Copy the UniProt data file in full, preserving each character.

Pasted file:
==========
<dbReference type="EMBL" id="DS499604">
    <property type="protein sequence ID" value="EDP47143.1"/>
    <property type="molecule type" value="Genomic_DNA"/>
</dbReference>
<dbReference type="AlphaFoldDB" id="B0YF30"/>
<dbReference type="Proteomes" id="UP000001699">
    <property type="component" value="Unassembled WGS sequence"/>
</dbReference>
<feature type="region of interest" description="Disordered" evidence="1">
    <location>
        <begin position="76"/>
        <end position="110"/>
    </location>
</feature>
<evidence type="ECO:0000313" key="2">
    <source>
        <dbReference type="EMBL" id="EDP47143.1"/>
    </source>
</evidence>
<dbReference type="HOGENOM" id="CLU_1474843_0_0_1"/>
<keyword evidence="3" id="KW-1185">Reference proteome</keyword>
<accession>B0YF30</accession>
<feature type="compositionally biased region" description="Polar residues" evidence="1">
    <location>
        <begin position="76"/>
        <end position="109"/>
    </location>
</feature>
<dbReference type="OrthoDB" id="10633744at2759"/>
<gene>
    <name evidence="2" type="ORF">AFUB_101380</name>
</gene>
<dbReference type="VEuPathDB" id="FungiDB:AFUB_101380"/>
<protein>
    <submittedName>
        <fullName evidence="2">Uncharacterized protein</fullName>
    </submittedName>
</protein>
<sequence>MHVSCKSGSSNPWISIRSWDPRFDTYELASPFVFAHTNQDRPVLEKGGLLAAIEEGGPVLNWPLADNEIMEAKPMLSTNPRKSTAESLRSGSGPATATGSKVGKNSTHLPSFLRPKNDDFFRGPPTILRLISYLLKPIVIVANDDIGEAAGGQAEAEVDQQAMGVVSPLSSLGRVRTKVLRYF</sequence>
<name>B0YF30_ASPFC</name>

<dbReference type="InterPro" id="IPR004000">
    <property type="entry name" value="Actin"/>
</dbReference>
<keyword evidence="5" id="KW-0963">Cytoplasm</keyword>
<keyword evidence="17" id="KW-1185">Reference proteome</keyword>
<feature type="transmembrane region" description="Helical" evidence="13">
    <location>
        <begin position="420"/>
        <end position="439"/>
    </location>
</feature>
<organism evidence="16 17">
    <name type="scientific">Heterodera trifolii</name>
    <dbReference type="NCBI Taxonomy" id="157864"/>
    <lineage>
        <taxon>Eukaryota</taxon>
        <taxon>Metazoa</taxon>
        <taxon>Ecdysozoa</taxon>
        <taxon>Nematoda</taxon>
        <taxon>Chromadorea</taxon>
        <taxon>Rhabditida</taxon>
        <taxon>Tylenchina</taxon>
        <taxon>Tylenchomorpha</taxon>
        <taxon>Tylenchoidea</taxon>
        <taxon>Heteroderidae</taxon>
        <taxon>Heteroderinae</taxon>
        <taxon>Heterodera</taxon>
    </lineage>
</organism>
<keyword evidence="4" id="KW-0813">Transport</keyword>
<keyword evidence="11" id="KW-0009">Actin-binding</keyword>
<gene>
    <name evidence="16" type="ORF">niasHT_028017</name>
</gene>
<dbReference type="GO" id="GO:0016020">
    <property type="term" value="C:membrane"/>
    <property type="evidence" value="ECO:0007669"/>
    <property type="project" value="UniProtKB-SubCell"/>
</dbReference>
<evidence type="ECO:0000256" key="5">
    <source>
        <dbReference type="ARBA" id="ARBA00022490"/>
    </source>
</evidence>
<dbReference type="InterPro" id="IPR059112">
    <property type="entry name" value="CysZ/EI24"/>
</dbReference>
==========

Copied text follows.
<dbReference type="EMBL" id="DS499604">
    <property type="protein sequence ID" value="EDP47143.1"/>
    <property type="molecule type" value="Genomic_DNA"/>
</dbReference>
<dbReference type="AlphaFoldDB" id="B0YF30"/>
<dbReference type="Proteomes" id="UP000001699">
    <property type="component" value="Unassembled WGS sequence"/>
</dbReference>
<feature type="region of interest" description="Disordered" evidence="1">
    <location>
        <begin position="76"/>
        <end position="110"/>
    </location>
</feature>
<evidence type="ECO:0000313" key="2">
    <source>
        <dbReference type="EMBL" id="EDP47143.1"/>
    </source>
</evidence>
<dbReference type="HOGENOM" id="CLU_1474843_0_0_1"/>
<keyword evidence="3" id="KW-1185">Reference proteome</keyword>
<accession>B0YF30</accession>
<feature type="compositionally biased region" description="Polar residues" evidence="1">
    <location>
        <begin position="76"/>
        <end position="109"/>
    </location>
</feature>
<dbReference type="OrthoDB" id="10633744at2759"/>
<gene>
    <name evidence="2" type="ORF">AFUB_101380</name>
</gene>
<dbReference type="VEuPathDB" id="FungiDB:AFUB_101380"/>
<protein>
    <submittedName>
        <fullName evidence="2">Uncharacterized protein</fullName>
    </submittedName>
</protein>
<sequence>MHVSCKSGSSNPWISIRSWDPRFDTYELASPFVFAHTNQDRPVLEKGGLLAAIEEGGPVLNWPLADNEIMEAKPMLSTNPRKSTAESLRSGSGPATATGSKVGKNSTHLPSFLRPKNDDFFRGPPTILRLISYLLKPIVIVANDDIGEAAGGQAEAEVDQQAMGVVSPLSSLGRVRTKVLRYF</sequence>
<name>B0YF30_ASPFC</name>

<dbReference type="InterPro" id="IPR004000">
    <property type="entry name" value="Actin"/>
</dbReference>
<keyword evidence="5" id="KW-0963">Cytoplasm</keyword>
<keyword evidence="17" id="KW-1185">Reference proteome</keyword>
<feature type="transmembrane region" description="Helical" evidence="13">
    <location>
        <begin position="420"/>
        <end position="439"/>
    </location>
</feature>
<organism evidence="16 17">
    <name type="scientific">Heterodera trifolii</name>
    <dbReference type="NCBI Taxonomy" id="157864"/>
    <lineage>
        <taxon>Eukaryota</taxon>
        <taxon>Metazoa</taxon>
        <taxon>Ecdysozoa</taxon>
        <taxon>Nematoda</taxon>
        <taxon>Chromadorea</taxon>
        <taxon>Rhabditida</taxon>
        <taxon>Tylenchina</taxon>
        <taxon>Tylenchomorpha</taxon>
        <taxon>Tylenchoidea</taxon>
        <taxon>Heteroderidae</taxon>
        <taxon>Heteroderinae</taxon>
        <taxon>Heterodera</taxon>
    </lineage>
</organism>
<keyword evidence="4" id="KW-0813">Transport</keyword>
<keyword evidence="11" id="KW-0009">Actin-binding</keyword>
<gene>
    <name evidence="16" type="ORF">niasHT_028017</name>
</gene>
<dbReference type="GO" id="GO:0016020">
    <property type="term" value="C:membrane"/>
    <property type="evidence" value="ECO:0007669"/>
    <property type="project" value="UniProtKB-SubCell"/>
</dbReference>
<evidence type="ECO:0000256" key="5">
    <source>
        <dbReference type="ARBA" id="ARBA00022490"/>
    </source>
</evidence>
<dbReference type="InterPro" id="IPR059112">
    <property type="entry name" value="CysZ/EI24"/>
</dbReference>